I keep going back to this cover, but it’s for good reason. We’ve all been relegated to checking out the Rihanna Vogue cover from behind the sketchy plastic wrap, but thankfully Vogue has released the shots on their website along with a few photos from the shoot with Annie Leibovitz. They’ll be circulating all over the web in no time, but what I love about the digital image is that I can see everything, including the fact that Rihanna’s hair might need a do-over. Otherwise, the shots are pretty fantastic, the mermaid dress on the cover is definitely the show stopper, while the shots they’ve posted online (that I’ll suppose will appear in the issue) present a much more demure Rihanna, but what’s great about them is that they’re in tune with her Bajan roots. Continue reading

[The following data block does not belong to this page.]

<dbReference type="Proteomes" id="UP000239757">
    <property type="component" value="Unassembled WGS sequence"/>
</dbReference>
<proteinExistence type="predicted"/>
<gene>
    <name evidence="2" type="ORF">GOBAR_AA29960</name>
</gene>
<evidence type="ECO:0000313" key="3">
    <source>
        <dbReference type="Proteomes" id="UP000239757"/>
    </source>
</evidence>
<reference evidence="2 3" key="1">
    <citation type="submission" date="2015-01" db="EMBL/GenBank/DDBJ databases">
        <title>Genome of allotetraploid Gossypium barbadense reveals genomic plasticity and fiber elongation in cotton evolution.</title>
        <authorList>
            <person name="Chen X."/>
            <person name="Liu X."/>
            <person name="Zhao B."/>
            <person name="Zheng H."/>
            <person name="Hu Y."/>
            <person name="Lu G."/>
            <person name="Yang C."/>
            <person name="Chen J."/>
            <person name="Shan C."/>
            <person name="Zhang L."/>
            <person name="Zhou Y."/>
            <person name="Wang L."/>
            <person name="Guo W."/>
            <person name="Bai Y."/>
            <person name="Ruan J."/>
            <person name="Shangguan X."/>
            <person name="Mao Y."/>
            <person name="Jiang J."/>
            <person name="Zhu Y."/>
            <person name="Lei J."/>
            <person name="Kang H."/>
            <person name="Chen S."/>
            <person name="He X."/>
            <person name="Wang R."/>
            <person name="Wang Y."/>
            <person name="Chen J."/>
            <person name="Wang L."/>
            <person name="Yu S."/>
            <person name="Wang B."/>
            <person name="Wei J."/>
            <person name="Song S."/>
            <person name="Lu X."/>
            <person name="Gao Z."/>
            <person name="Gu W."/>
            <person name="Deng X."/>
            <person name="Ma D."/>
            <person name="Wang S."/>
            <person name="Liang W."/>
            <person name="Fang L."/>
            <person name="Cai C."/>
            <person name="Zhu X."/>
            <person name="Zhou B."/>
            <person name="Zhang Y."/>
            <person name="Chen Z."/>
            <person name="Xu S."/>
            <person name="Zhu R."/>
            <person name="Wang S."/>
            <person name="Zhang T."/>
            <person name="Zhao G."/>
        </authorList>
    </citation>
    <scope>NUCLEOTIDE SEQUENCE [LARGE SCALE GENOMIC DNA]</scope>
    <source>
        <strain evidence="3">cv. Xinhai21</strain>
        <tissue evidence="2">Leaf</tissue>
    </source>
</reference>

I didn’t notice this before, but something (the Rihanna Vogue cover) led me to searching for the Beyonce Vogue cover and now I’ve got a few questions for the Vogue editors. I’m a black woman and I love my figure as much as the next girl, but is it a coincidence that both Beyonce and Rihanna have appeared on the April cover of Vogue, that’s been conveniently titled ‘The Shape Issue?’ I think not. It’s the holy grail of all fashion magazines, but right now, from where I’m standing, I’m accusing Vogue of pigeonholing the extent of their coverage of black women to being all about curves. I suppose most people won’t think it’s a big deal or anything, but with twelve months out of the year, Vogue could do a little better than sticking a black woman on the cover of their April issue every other year for the last four years, or a black man if we expand that range to five years. Yes, I realize Halle Berry was on the September 2010 issue’s cover, but as so many people love to point out, Halle seems to have carved out a niche and a world of her own. In the last decade, black women have been on the cover of Vogue seven times, Halle Berry counts for two of those. So what gives Vogue? What’s with black women in the Shape Issue?